I have my girls slop espresso-bean colored paint on every cabinet and countertop. The cabinets are sitting on visqueen in my driveway. The paint glues the plastic to the bottom of the cabinets. I have to hold the visqueen down with my old cheerleading Asics and lift to peel the cabinets free. Obviously, I never got rid of these Asics from twenty years ago because obviously I am going to be working on my toe-touches and herkies some day soon. Any day now. 

My nephew and I paint all walls gray–two dark gray and one light gray. Maybe it looks artistically chosen. Ah, my accent wall…yes. And here we have one set of 2×4 shelves nailed together shoddily, we chose to paint these a bright Caribbean blue. It’s beautiful…it was meticulously planned and designed. It was…what we had. 

Nick (nephew) brought his music, and I bumped that shit. I made up my own lyrics and would not be dissuaded. I forget the band name; it was a bunch of letters, like SKBRTKB…you should get their album. I especially enjoyed their song that goes–“My girl’s gonna sit in the mud! My girl’s gonna sit in the mud!” 

Now, Nick who could barely breathe during his explanation, he wanted me to believe they said–“My girl’s got a city to run!” But shhh, shh…shush, Nick. Don’t ruin my moment. I dropped it low and sang along. Me in my old Asics, dropping my ass into piles of dust around the garage–“My girl’s gonna sit in the mud!”

I still got it. Maybe I can do a toe-touch in these jeggings? Hang on. Kick this leg up, then kick that leg up. Okay, they wouldn’t bust. Hop a little…eh…it’s too slanted out here. Otherwise, I’d kill it. 

I leave all the cabinets and crap on my driveway overnight. You don’t really have to be in a hurry to move stuff until you get a notice from the city. Shockingly, no one stole any of it over the two nights it sat out there. 

It was November 2014, and I didn’t sleep a lot most nights since the end of September, when Demetrius left. Might as well get up super early and buy garage floor paint. I got a midnight blue, and some paint flecks to sprinkle on top like Christmas cookies–a variety of grays. 

Nothing like good honest work to occupy a mind in the middle of a divorce, to tire an already tired body and soul. The high-gloss topcoat is moodier than I am. It only wants certain temperatures. But…I don’t have time to wait til Spring. And I suppose this is why it dried cloudy. Good enough. Better than it was. The clouds add some depth, an unexplored galaxy of paint specks. What new adventures are in store for the garage’s next 40 years…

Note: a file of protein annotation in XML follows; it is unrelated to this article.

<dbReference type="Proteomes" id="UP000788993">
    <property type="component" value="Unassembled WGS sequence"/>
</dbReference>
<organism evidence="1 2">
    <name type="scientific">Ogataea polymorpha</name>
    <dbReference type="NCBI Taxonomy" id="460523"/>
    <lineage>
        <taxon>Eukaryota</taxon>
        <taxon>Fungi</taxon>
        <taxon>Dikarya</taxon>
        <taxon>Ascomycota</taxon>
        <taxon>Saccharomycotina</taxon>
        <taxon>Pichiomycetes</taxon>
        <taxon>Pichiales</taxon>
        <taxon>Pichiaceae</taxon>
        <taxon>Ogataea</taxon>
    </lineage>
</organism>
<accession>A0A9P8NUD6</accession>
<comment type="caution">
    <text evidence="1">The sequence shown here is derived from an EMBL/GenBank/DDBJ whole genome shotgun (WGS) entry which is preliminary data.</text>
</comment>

I order a $2700 new garage door. It is so ridiculously out of place on this house. I don’t give a crap. To my credit, I have great credit. If I say I will pay you, you will be paid. I don’t care if my choices make no sense to someone.

A jewel in a pig’s snout: my lovely new well-insulated garage door, I will pay it off before the accrued interest ever hits. There are worse choices to be made in life. I’ve made plenty of them before, and now I’ll leave those worse ones for someone else. 

I put everything back into the garage very neatly. I had a lot of extra furniture, a big tv, all our bikes, bookshelves and books and books and books, sports equipment, lawn mower and crap, paint and hardware. 

Demetrius messages me some days later that he’s going to bring over the last of my boxes. What’s even left of mine there? A truckload. What’s in the boxes, I can’t even imagine or care. He piles them into my newly cleaned, freshly painted, just organized garage. 

Holiday decorations, photo albums, candles, picture frames, the weird platters and dishes, electrical chargers and cords that go to…who knows what… 

Piles and piles of crap. And my irrational attachment to them. NO! I’m going to use that one day! Won’t I? Does this have a good sentimental value to me? 

I can’t do this yet. I can’t look through it.  I just leave it all in there. I know I will hang on to things I need to get rid of. Unopened boxes of memory in my garage, in my heart. I thought I cleaned this place…

______________________

“Emily?? What’s wrong? What is it?” Keith approaches me in my garage. It is March 2015. We just met February 16.